• JellyfireJellyfire SuffolkPosts: 1,139
    edited April 2022
    Oh yes I stand corrected it isn’t a bay, tricky to see wrong way round (in answer to that question, you need to rotate and resave the photos on your phone, can’t do it on the website unfortunately). It doesn’t look very happy though 
  • GardenerSuzeGardenerSuze I garden in South Notts on an improved clay soil Posts: 3,137
    Yes @Borderline I did wonder if it was something other than Bay. Guess I thought it was Bay because of the herbs. I agree what ever it is it needs a good water until it runs out the bottom of the pot. @bapw163 If you scrape away compost at the edges of the pot are you finding roots if so it may be in need of potting on. 
    The most serious gardening I do would seem very strange to an onlooker,for it involves hours of walking round in circles,apparently doing nothing. Helen Dillon.
  • GardenerSuzeGardenerSuze I garden in South Notts on an improved clay soil Posts: 3,137
    @bapw163 One other thought if it does not improve 24 hours after watering take it out of it's pot and check the roots if they are dry plunge it in a big plastic trug with the water over the top of the compost until all the air bubbles have gone. Do you know what this plant is please?
    The most serious gardening I do would seem very strange to an onlooker,for it involves hours of walking round in circles,apparently doing nothing. Helen Dillon.
  • bapw163bapw163 Posts: 36
    Thank you very much for your replies.
    I'm going to take the herbs out and give the tree a good water and see if that stops the droopiness. To be fair the tree has done well, it has grown in a year very well and to my eyes looked fairly healthy but given you've all noticed a droop I'll give it a good old water once the herbs are out. I wonder why the garden centre planted it like this in the first place?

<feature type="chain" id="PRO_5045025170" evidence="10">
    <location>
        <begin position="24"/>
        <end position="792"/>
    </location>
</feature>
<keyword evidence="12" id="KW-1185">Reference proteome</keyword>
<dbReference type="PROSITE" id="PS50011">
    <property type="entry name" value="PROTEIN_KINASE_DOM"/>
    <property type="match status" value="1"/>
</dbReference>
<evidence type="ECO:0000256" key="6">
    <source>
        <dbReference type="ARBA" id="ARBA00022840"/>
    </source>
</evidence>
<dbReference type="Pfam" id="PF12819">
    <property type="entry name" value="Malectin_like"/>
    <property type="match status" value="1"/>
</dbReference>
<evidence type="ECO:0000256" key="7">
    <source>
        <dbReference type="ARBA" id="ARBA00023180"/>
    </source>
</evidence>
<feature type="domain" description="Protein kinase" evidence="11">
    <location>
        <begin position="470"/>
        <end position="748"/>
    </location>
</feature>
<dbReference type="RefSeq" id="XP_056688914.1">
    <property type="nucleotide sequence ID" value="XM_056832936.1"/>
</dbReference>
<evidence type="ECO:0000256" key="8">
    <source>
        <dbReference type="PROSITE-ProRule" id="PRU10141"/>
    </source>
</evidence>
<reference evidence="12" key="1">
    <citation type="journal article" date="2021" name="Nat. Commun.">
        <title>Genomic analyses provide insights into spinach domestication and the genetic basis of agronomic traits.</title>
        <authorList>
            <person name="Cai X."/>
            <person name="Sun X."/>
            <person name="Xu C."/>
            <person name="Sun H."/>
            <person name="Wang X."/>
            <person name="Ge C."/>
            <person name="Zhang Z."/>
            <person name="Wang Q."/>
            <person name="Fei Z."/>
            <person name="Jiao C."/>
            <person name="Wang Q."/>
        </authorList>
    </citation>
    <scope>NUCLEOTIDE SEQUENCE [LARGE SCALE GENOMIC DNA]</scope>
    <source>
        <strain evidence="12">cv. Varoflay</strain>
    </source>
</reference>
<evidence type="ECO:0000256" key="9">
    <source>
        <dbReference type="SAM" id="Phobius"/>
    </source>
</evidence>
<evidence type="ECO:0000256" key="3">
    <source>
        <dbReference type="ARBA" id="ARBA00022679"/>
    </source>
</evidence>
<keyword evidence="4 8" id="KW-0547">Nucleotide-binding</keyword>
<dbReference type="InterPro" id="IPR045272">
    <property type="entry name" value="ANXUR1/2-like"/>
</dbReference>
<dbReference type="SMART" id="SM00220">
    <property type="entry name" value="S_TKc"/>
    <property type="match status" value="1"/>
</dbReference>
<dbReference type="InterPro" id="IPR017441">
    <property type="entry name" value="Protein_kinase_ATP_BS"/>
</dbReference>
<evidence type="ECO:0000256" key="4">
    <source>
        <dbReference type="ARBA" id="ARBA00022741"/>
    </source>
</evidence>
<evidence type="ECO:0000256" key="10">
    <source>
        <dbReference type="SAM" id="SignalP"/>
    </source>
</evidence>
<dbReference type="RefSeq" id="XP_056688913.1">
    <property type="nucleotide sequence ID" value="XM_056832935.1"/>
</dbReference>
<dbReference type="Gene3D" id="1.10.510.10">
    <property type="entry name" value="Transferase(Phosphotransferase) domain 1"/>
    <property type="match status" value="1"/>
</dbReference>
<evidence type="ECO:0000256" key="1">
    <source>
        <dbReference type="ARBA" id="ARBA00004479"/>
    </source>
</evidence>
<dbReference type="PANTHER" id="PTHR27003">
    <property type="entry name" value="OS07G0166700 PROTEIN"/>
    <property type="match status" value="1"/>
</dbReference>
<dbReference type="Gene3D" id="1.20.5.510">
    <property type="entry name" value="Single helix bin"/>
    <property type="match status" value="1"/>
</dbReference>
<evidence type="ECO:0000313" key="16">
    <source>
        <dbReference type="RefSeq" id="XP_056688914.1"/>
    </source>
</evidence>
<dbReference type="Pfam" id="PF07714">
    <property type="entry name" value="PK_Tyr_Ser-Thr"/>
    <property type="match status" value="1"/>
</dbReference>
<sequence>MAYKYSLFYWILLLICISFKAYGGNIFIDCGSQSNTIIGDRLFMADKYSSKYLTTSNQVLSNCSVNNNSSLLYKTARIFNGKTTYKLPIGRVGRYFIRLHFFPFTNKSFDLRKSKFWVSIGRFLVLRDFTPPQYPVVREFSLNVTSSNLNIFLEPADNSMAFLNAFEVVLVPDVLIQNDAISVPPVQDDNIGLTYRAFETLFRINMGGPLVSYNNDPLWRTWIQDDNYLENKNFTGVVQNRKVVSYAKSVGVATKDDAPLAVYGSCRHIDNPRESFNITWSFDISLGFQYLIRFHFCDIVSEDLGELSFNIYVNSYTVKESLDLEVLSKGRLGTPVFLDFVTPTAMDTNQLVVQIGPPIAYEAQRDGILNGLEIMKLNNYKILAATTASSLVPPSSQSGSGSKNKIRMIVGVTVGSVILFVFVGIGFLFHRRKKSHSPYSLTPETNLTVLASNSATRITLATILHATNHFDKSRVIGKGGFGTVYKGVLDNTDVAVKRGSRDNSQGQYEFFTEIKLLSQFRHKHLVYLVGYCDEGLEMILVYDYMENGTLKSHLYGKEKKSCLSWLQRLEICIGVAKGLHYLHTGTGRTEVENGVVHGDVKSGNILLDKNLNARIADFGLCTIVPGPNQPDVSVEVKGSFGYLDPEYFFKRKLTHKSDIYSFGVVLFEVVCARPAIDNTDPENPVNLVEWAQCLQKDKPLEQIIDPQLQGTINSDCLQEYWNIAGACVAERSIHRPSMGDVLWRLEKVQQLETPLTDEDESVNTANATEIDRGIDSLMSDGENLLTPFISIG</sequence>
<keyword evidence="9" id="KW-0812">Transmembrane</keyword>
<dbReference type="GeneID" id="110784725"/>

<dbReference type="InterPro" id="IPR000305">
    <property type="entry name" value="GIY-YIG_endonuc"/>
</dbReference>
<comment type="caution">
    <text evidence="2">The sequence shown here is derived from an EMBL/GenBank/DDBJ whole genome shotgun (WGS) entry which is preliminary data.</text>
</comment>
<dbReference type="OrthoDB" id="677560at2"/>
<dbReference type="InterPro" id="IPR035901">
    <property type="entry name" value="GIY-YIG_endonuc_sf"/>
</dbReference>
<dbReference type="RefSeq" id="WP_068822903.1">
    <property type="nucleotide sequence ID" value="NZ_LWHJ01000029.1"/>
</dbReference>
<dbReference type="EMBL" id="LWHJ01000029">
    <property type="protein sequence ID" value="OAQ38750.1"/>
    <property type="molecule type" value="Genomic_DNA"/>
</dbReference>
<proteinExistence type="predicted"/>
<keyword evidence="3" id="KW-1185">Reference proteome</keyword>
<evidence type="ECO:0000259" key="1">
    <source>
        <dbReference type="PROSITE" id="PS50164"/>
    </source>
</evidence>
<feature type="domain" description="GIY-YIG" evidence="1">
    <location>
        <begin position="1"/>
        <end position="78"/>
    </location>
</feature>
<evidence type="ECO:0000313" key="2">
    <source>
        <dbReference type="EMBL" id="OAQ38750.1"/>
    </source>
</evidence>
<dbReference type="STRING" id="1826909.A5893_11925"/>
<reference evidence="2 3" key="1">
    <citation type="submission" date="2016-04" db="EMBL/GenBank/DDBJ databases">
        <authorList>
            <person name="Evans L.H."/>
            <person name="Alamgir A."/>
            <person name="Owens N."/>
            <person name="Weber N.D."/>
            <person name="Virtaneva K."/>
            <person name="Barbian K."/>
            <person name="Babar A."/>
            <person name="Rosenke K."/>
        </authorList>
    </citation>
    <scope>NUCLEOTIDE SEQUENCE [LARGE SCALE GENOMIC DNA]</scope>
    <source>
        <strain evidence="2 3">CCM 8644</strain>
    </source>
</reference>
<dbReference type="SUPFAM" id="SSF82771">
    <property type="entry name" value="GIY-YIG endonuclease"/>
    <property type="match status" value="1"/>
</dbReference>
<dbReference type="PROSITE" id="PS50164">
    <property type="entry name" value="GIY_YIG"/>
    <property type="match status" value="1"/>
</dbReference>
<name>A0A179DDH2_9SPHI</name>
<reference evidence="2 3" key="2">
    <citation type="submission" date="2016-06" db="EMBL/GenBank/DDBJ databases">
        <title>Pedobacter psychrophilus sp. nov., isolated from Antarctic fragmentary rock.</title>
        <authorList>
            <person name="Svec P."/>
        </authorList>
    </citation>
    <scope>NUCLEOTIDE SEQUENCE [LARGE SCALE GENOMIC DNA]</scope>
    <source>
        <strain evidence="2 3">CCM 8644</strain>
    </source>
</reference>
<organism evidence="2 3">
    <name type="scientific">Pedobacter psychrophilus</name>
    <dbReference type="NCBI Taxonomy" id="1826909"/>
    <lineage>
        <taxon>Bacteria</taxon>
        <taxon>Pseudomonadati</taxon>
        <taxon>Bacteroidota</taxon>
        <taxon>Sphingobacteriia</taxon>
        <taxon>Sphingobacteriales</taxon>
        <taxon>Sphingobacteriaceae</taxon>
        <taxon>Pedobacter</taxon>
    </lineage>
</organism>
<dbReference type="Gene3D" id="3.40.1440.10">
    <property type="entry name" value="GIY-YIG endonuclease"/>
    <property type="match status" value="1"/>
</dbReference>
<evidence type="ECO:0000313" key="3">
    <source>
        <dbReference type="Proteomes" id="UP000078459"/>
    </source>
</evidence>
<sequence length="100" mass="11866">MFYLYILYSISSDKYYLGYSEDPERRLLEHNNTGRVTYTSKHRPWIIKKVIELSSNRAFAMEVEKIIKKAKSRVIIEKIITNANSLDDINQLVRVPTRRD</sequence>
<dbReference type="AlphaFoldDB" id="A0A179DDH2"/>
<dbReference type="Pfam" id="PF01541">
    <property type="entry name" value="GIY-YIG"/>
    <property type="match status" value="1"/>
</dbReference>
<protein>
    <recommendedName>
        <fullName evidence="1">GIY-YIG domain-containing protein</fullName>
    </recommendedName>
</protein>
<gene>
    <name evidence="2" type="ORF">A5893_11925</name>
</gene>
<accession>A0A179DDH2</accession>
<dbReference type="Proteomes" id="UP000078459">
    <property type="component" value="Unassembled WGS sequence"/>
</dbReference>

• raisingirlraisingirl East Devon, on the Edge of Exmoor.Posts: 6,336
    bapw163 said:
    I wonder why the garden centre planted it like this in the first place?
    Instant effect - when they are all small plants it looks 'fuller' to have more. Which makes you more likely to buy it. 
    “Light thinks it travels faster than anything but it is wrong. No matter how fast light travels, it finds the darkness has always got there first” 
  • bapw163bapw163 Posts: 36
    I just wanted to update given all the wonderful advice everyone gave.
    Having transplanted all the herbs and given the tree a thorough soaking, look at the difference in a day in before and after pics attached. Its so much more perky it's unbelievable.  The herbs are now in pots in gritty earth in direct sunlight and hopefully they will really come on.
    Thank you so much.
    Now my next question is, what pretty plants would you recommend putting at the base of a tree that sits in the shade and wants lots of water and won't be detrimental to the tree itself?
  • JellyfireJellyfire SuffolkPosts: 1,139
    edited May 2022
    It looks much happier now! Personally I wouldn’t underplant the tree, anything I’m there will be competing for water and nutrients. If you want to fill the bottom I would add another pot or two in front of it. Hostas or ferns would look nice I think